For more than 20 years, Americans have recognized April 12 as Equal Pay Day — but don't mistake it for a holiday. Instead, the day represents how far into the year women still have to work to make as much as men earned the previous year. In recognition of this official public awareness event and the fight to disintegrate the gender wage gap, every woman should know the statistics hindering Equal Pay Day from becoming a celebration just yet.
During the past eight years, the United States has made steps forward in implementing equal pay, but there's still a painfully long way to go. In 1963, President Kennedy signed the Equal Pay Act, which required employers to pay women equal wages for doing the same work as men. After that, Title VII of the Civil Rights Act barred any type of discrimination based on color, sex, race, or religion. Over 50 years have passed, and the legislation has yet to be fully enacted. Today, women make 20 more cents per dollar made by men than they did in the 1960s. If five decades has only brought America that far, then there's some serious work to be done. These statistics on the gender wage gap will make you want to advocate for the equal treatment that should have come a long time ago.
1) Women Make 79 Cents For Every Dollar Earned By Men
According to the Institute for Women's Policy Research (IWPR), there was a 21-percent wage gap between full-time male and female workers in 2014. Though women make up half of the workforce, on average, they earn less than men in almost every field.
2) Women Will Have To Wait Another 44 Years At This Rate
To put it into perspective, women have gained only 0.38 cents on average per year since the Equal Pay Act was signed in 1963. The IWPR estimates that at that rate, equal pay won't become a reality for another 44 years.
3) The Gender Wage Gap Hurts Children, Too
As if it wasn't enough that women are still being paid less simply because they're women, the gender wage gap also harms families immensely. The Pew Research Center estimated that mothers are the sole or primary sources of income in about 40 percent of homes with children. This especially affects households run by single mothers.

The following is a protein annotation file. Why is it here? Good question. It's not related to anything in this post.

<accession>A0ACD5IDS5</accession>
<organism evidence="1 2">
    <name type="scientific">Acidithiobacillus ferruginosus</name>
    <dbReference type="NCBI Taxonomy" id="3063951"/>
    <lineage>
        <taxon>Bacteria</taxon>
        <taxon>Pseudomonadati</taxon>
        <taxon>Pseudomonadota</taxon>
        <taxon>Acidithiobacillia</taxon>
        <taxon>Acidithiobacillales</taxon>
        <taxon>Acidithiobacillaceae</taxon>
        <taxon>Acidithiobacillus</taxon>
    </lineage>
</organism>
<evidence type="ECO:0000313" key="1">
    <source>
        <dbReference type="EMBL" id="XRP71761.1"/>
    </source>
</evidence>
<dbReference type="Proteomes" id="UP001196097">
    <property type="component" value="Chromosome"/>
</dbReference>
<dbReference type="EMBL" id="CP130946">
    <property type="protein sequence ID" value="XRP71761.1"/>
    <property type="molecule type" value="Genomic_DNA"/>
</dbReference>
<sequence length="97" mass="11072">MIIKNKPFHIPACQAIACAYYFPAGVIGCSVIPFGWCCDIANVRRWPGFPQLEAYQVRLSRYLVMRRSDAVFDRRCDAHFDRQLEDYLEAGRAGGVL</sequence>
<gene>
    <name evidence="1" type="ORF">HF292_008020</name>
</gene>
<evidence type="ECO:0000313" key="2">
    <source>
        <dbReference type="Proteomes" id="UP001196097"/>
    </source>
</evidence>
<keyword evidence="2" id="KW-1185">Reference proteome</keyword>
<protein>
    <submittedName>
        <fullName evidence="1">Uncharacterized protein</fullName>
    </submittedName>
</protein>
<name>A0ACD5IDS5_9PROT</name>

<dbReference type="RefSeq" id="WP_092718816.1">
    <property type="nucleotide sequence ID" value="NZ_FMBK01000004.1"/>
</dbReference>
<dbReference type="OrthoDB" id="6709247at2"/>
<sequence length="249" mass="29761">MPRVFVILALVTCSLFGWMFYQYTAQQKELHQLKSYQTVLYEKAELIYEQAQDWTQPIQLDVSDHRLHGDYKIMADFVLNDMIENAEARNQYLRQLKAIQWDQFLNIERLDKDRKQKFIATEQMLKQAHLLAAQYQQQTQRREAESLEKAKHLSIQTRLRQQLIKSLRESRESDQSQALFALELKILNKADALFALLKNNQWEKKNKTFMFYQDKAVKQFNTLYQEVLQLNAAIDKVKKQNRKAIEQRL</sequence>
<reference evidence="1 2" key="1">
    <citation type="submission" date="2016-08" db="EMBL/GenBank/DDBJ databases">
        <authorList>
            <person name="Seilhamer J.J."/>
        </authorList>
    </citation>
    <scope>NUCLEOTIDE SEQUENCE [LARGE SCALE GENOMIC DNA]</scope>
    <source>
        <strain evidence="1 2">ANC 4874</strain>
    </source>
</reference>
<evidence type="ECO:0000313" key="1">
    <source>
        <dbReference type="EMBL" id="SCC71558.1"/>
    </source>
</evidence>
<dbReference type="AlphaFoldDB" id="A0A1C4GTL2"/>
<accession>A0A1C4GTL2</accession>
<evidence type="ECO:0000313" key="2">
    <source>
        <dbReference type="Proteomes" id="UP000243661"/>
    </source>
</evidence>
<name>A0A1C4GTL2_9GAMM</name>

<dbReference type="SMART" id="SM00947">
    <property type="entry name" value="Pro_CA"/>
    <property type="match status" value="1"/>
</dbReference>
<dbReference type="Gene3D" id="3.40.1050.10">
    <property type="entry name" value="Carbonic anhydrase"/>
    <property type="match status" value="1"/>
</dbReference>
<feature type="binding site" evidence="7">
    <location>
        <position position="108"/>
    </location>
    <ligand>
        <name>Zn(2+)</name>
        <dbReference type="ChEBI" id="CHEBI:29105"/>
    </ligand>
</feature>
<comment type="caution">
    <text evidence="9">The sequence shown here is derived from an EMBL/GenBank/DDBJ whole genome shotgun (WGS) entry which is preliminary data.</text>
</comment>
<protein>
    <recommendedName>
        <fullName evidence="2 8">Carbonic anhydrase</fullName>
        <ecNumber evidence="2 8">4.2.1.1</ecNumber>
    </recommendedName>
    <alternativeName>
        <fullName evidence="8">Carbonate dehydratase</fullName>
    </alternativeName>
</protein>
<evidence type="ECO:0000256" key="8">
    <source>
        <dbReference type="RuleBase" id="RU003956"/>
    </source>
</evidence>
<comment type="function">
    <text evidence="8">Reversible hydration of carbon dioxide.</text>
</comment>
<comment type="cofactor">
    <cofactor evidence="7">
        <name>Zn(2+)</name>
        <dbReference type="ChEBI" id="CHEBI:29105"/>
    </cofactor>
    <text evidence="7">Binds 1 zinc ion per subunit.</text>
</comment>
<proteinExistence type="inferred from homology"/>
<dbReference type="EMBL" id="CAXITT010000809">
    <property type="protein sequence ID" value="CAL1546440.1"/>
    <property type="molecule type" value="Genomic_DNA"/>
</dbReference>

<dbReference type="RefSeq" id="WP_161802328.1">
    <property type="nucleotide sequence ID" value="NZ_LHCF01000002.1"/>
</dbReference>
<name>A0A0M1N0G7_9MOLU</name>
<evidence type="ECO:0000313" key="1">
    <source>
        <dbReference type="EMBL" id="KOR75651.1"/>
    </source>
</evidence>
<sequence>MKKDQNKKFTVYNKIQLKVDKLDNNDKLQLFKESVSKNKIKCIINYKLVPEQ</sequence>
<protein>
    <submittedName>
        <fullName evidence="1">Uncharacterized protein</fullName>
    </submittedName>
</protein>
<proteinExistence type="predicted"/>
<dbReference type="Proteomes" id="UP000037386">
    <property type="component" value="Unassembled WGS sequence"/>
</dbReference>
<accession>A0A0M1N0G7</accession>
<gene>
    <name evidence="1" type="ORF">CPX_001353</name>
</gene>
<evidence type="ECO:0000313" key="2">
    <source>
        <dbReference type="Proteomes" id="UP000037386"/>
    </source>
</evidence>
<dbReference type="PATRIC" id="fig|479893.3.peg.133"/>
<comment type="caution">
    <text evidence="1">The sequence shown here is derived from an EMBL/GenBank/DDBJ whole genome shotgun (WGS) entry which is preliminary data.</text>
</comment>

4) Women Of Color Are More Heavily Affected
The American Association of University Women (AAUW) reported that Hispanic/Latina women earn just 54 cents to every white man's dollar. American Indian women earn 59 percent as much, and African American earn 63 percent as much as white men on average.
5) The Pay Gap Worsens With Age
As women age, the pay gap increases. According to the AAUW, full-time working women between the ages of 20 and 24 earn 92 percent of what men earn. By the time women reach age 45, they make about 79 percent of what men make. This puts older women, as well as mothers, at a disadvantage as they attempt to save for retirement and provide for their families.
6) It Affects College Kids More Than You'd Think
If women consistently don't make as much as men at all ages, they consequently have a more difficult time paying off student loans. In fact, the AAUW calculated that women who graduated in 2007 or 2008 owed over $3,300 more in student loans during 2012 than their male counterparts.
7) Pay Secrecy Contributes To The Problem
Have you ever resisted speaking to your employer about your wage or salary because it was awkward? There's a reason you feel that way. The IWPR reported that 51 percent of women in 2014 said that discussions concerning pay were strongly discouraged or entirely prohibited. In the workplace, pay secrecy has become commonplace, as discussions of earnings become increasingly stigmatized. Based on the statistics presented, this secrecy hurts women most, and will allow the problem to persist unless we vow to remain informed and never afraid to ask necessary questions.
Images: Pew, AAUW